This is consistent with the statement of SNB president, Thomas Jordan: “The initiative is both unnecessary and dangerous”…“It is unnecessary because, under the current monetary order, there is no link between price stability and the share of gold in the SNB balance sheet.”105. This point puts emphasis on the decoupling of money and gold: In a post Bretton Woods-era, monetary stability is not linked to such “barbarous relics” as gold. Instead of investing in an unnecessary commodity, the bank should invest in activities maintaining or increasing creditworthiness, i.e. profit generating activities “Gold generates no income as opposed to bonds”106.

Considering our contemporary monetary ideology, Credit Theory, there is nothing controversial in the views held by SNB president and Jakob Graven: Money is credit, and stable credit equals high creditworthiness. Reducing liquidity in acquiring gold that produces a lower future expected return than bonds, will reduce SNB creditworthiness, and thus making it a less reliable ‘lender of last resort’, ultimately weakening CHF and Swiss economy as a whole.

When decoupling credit from commodities and fiat money, business becomes much more profitable, hence reconnecting money and gold seems like a rather unprofitable decision.

Discussion and Conclusion: Commodity Theory – an Impotent Critique

The analysis of the SGR 2014 has shown that the philosophical views on ‘what is money’ of the different opposing positions do not operate within the same assumptions, thus making the critique of the common Credit Theory approach not only misplaced, but also largely impotent. When Ron Paul, the Gold Initiative, Peter Schiff among others argue that larger gold reserves will stabilize the Swiss franc, their critique is very easily dismissed with a reference to their assumptions as ‘barbaric relics’: In the words of Innes, future generations will merely laugh at it.


Commodity Theory Chartalist Theory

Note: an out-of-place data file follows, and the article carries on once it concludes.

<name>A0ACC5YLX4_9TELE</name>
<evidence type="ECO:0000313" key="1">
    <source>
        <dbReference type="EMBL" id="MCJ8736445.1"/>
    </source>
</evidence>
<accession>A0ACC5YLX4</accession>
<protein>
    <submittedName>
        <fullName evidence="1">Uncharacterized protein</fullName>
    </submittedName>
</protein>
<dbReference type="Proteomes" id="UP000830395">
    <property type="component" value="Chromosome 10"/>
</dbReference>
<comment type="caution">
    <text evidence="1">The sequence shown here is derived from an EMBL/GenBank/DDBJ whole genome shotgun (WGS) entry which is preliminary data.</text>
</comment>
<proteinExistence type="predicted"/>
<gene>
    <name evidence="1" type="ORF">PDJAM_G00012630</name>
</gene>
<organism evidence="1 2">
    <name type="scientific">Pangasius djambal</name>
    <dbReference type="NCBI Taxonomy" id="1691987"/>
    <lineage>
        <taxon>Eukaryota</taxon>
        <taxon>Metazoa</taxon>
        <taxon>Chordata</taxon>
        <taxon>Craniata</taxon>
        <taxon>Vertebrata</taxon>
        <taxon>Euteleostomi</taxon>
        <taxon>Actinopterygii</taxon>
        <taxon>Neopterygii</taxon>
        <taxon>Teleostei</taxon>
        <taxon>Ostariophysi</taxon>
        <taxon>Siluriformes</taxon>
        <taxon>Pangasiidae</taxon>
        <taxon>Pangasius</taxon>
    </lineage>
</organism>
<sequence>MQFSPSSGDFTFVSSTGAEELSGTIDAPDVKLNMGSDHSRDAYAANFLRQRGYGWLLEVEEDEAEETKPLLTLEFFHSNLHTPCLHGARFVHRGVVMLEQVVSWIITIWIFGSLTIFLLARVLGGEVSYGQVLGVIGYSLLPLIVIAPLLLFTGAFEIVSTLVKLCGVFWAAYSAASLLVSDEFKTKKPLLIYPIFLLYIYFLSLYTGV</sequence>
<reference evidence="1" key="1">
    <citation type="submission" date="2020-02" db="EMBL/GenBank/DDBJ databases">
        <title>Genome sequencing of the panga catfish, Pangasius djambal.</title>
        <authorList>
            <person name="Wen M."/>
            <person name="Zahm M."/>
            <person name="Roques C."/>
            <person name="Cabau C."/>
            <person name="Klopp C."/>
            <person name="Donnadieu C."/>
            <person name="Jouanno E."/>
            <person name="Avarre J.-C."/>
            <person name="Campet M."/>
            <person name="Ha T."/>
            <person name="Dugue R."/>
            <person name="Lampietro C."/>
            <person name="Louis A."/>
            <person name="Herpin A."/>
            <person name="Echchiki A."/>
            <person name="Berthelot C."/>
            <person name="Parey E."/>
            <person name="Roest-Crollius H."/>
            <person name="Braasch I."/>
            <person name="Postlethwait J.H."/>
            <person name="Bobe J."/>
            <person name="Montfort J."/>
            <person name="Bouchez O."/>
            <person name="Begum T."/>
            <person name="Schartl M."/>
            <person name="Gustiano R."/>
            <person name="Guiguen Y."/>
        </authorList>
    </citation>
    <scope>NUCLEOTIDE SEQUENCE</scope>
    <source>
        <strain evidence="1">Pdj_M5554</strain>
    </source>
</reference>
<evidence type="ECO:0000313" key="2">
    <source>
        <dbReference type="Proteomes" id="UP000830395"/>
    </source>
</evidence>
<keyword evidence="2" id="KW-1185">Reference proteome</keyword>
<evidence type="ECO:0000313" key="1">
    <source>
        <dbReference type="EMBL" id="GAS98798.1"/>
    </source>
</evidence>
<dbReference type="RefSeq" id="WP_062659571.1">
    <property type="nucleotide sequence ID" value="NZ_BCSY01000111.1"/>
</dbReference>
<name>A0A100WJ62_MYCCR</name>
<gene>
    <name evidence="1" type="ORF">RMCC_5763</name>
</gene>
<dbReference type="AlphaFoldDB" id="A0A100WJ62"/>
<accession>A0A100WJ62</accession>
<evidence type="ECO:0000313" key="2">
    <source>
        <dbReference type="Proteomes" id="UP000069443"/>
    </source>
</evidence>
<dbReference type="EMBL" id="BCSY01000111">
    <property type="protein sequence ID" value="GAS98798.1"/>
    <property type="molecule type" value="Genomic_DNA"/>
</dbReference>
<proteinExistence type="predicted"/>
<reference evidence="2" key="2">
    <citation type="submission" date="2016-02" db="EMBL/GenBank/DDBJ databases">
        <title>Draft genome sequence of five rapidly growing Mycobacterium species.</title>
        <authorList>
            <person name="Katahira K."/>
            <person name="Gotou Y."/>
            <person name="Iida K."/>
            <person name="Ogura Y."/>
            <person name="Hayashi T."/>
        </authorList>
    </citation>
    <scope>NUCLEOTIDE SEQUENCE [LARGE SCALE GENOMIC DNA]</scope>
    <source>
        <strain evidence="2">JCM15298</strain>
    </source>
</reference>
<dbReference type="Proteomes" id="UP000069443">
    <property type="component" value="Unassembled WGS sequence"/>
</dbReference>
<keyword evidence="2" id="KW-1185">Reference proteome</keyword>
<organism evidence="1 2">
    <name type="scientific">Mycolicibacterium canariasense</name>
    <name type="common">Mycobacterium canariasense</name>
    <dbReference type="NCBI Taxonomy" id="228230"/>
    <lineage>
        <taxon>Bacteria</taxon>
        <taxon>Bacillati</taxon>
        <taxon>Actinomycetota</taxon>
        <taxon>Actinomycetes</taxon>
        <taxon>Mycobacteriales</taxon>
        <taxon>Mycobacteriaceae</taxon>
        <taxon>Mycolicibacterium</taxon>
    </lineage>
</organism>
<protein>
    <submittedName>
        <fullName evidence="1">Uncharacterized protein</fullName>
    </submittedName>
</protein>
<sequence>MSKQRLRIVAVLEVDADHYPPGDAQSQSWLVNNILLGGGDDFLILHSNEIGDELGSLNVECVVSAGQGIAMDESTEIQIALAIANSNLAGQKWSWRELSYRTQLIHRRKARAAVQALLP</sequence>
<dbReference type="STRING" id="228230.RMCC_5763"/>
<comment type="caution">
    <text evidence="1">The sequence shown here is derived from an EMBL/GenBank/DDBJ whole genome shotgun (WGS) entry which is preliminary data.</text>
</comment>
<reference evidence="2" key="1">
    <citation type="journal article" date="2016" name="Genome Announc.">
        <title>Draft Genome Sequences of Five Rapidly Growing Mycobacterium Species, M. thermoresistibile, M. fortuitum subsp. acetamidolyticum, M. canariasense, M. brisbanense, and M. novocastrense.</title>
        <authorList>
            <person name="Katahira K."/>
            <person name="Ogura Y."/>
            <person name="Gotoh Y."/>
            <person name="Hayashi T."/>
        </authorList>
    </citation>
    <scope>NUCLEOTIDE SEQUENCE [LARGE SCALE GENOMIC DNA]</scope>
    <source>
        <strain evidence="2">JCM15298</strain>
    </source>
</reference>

Commodity (gold) is elevated to money. Money is not determined by intrinsic value of object
Intrinsic quality Can have intrinsic quality, but does not necessary have it.
Value of money = value of commodity Value of money does not equal value of commodity
Money exists, and has a real inherent value. Money exists, but has only symbolic value
Value/price relation Value/price relation
Emerge spontaneously Emerge as order of law


In order to create a potent critique of contemporary money creation and thereby the arguments of Jakob Graven, and SNB president, Thomas Jordan, we must engage in a critique of the very assumptions on which their ideology builds.     As shown earlier, Innes’ assumptions of symmetrical debt in Credit Theory is far from reality in today’s money creation – thus the need to maintain the fantasy of this in order to prevent bank runs. Instead of answering the question of ‘how do we secure future monetary stability’ with ‘let us buy some gold’ or ‘let us invest in bonds’, one may rather pose the question of ‘How do we wish to create money in the future? Do we wish to leave it in the hands of private banks? Do we wish to let banks profit from money creation ex nihilo, and back them with fiat tax money in cases of liquidity problems?’ These questions question the very foundation of contemporary theory of money creation, and allow us to reconsider the foundation on which we build our economy.


Model 1: Overview of Commodity Theory of Money and Chartalist Theory of Money

The Swiss Gold Referendum 2014 was a chance to discuss the ontological assumptions of Swiss money creation, instead contemporary theory easily dismissed critique and thereby ended up convincing 78 % of Swiss voters to vote against increasing gold reserves in SNB by law. It is out of the range of this essay to comment on whether increasing gold or not makes sense in the case of SNB, however, it is clear that contemporary theories have considerable ontological inconsistencies, which calls for a discussion of contemporary assumptions of money creation.


1 Paul, Dr. Ron; All eyes on Swiss gold, The Daily Reckoning, Oct. 8, 2014

2 The Gold Initiative (November 2014) – Argumentation

3 Dorgan, George, March 2013: “SNB Concerned”: Does a Yes to the Swiss Gold Referendum Imply an End of the CHF Cap?

4 Keynes, 1923, p. 172

5 Dorgan, George, June 2014: Swiss Franc History, 2000-2007: The Sale of Swiss Gold Reserves

6 Bjerg, 2014, p. 1

7 Bjerg, 2014, p. 2

8 Bjerg, 2014, p. 5

9 Bjerg, 2014, p. 3

10 Bjerg, 2014, p. 4

11 Bjerg, 2014, p. 83

12 Bjerg, 2014, p. 87

13 Smith, Adam; An Inquiry Into the Nature and Causes of the Wealth of Nations; Thomas Nilsson Edinburgh, 1843, p. 7

14 Bjerg, 2014, p. 92

15 Graeber, David; Debt: The First 5,000 years (2011), Melville House Printing, p. 28

16 Paul, Dr. Ron, October 2014: “All eyes on Swiss gold”

17 Bjerg, 2014, p. 92

18 Bjerg, 2014, p. 92

19 Bjerg, 2014, p. 113-114

20 Bjerg, 2014, p. 95

21 Bjerg, 2014, 93-100

22 Bjerg, 2014, p. 90

23 Bjerg, 2014, p. 96

24 Bjerg, 2014, p. 97

25 Bjerg, 2014, p. 99

26 Bjerg, 2014, p. 99

27 Bjerg, 2014, p. 100

28 Graeber, David; Debt: The First 5,000 years (2011), Melville House Printing, p. 29-30

29 Bjerg, 2014, p. 100